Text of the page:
Although we have chosen relatively straightforward processes to look at, our approach can simulate any case with no constraint on the availability of data (provided the molecule is in the ExoMol database). At present, we are unaware of any other line list database which stores the dipole moment phase factors. This information is always produced with the dipole line strengths or Einstein coefficients but is discarded when the line lists are compiled, thus making them unusable for modeling field-driven effects. We therefore encourage other theory-based data compilations to retain this information in future.
A complete description of the ExoMol data structure along with examples was recently reported in ref. 11. Therefore we provide only a brief description that is relevant for the present work. The two main files available for download from the ExoMol website (www.exomol.com) are the and files, unique to each molecule. The file contains all computed ro-vibrational energy levels (in cm−1). For polyatomics, which are the focus of the present study, each energy level has a unique state ID with symmetry and quantum number labelling. The files, which are split into frequency windows as to be more manageable, contain all calculated molecular transitions. Upper and lower state labels, transition frequencies and Einstein A coefficients are provided.
Modelling Stark associated phenomena requires information on the complex phase of the dipole moment matrix elements (discussed below). This information, simply a + or −, is not currently available for all molecules in the ExoMol database. However, work is underway to rectify this and the complex phase for each molecular transition can be extracted from the file. Several other molecule specific files related to atmospheric applications (e.g. pressure broadening of spectral lines) are available but since we do not use them in this work, we do not discuss them here.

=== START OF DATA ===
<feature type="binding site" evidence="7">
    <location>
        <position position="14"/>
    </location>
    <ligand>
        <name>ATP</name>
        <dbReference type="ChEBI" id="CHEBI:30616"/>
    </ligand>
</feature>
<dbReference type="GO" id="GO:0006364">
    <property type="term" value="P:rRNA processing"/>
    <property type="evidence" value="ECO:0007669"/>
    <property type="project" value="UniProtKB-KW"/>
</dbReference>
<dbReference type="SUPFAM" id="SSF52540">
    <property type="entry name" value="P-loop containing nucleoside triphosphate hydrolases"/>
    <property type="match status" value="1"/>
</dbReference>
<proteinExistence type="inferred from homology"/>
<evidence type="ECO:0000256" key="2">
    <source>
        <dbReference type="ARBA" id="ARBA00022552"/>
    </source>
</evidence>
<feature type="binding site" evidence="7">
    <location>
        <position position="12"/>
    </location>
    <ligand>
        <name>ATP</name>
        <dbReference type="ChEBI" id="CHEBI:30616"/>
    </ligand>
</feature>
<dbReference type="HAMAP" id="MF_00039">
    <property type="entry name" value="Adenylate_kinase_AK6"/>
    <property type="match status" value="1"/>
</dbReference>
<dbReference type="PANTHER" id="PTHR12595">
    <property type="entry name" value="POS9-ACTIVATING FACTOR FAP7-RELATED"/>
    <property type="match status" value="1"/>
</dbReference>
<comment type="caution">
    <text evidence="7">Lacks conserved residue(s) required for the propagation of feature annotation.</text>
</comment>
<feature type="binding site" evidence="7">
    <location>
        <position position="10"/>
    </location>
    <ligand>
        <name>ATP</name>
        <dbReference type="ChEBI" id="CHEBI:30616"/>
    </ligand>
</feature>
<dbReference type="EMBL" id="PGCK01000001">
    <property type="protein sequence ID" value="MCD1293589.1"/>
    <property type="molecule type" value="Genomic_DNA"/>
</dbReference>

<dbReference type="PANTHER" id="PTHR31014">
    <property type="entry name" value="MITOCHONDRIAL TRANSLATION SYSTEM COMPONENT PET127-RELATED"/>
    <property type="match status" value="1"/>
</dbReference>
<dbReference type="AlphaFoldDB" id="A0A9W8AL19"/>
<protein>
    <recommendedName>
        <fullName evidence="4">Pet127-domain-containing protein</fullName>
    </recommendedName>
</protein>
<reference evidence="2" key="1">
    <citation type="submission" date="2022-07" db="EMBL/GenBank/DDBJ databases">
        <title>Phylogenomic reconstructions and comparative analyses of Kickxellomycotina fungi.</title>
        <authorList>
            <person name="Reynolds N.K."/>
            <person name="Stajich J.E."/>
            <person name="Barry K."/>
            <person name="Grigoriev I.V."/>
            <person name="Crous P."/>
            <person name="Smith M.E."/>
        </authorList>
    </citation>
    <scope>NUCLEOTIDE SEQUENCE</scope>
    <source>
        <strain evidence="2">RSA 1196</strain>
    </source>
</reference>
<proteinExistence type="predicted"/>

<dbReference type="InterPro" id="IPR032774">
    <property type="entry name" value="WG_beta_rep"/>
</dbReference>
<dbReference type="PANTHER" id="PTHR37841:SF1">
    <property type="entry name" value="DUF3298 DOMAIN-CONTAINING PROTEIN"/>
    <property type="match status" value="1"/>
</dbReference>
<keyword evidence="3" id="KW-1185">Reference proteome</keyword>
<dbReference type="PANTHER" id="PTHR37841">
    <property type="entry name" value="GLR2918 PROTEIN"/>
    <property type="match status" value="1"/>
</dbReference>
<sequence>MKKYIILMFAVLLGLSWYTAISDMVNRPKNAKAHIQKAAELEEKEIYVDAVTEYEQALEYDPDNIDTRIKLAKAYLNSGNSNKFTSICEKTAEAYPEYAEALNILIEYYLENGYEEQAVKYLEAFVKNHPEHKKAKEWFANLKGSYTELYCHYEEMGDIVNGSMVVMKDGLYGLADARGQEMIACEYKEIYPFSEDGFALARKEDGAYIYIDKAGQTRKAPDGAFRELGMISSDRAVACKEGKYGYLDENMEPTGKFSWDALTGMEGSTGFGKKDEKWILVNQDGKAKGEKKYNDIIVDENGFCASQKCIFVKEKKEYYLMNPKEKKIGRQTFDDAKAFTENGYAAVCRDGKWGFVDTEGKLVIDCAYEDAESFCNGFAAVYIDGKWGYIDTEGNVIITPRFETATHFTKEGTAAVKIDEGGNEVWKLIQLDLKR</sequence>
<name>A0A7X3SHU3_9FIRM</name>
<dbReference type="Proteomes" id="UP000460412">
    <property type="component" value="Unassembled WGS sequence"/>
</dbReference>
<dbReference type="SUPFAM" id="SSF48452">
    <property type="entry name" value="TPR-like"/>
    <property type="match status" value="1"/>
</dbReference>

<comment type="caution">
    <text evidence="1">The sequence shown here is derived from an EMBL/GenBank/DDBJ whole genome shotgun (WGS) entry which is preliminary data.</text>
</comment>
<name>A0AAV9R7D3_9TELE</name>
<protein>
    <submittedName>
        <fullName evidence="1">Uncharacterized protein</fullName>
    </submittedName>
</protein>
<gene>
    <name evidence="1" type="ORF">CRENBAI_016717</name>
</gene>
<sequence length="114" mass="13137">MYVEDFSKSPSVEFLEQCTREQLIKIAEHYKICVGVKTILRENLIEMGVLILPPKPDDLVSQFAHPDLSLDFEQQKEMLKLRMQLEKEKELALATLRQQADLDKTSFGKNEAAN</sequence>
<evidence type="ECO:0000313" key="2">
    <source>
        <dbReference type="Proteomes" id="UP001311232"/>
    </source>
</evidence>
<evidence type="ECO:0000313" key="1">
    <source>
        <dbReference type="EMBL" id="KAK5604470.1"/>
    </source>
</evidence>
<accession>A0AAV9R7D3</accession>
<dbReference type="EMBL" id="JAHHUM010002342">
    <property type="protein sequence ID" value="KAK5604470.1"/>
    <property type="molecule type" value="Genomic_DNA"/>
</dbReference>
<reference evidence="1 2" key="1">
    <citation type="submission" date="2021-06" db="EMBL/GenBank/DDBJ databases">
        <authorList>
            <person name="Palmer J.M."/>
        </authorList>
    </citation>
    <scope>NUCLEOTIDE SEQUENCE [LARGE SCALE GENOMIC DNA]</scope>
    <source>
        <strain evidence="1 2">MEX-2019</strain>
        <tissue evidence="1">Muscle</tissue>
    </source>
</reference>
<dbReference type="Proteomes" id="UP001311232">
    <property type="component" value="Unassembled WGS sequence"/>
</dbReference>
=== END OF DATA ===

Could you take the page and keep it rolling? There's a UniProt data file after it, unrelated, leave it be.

The complete Hamiltonian is written as a sum of the field-free ro-vibrational Hamiltonian and the molecule-field interaction Hamiltonian, which is approximated in this work as the permanent dipole interaction
Here εl,J and |l, J, m denote the field-free ro-vibrational energy and wavefunction, respectively, of a state identified by the running number l (ID number) in the line list energy file ( file), J is the rotational quantum number of the total angular momentum, and the quantum number m=−J, …, J is the projection of the total angular momentum on the laboratory-fixed Z axis. The coupling strength is given by the product of the ro-vibrational matrix elements of electronic ground state electric dipole moment in the ro-vibrational basis and the time-dependent classical electric field EA(t), defined in the laboratory fixed axes system. To describe the radiative fields we use the form , where A is the polarization axis, is the pulse time profile with a maximum at t=t0 and duration (FWHM) T, and ωA is the carrier frequency.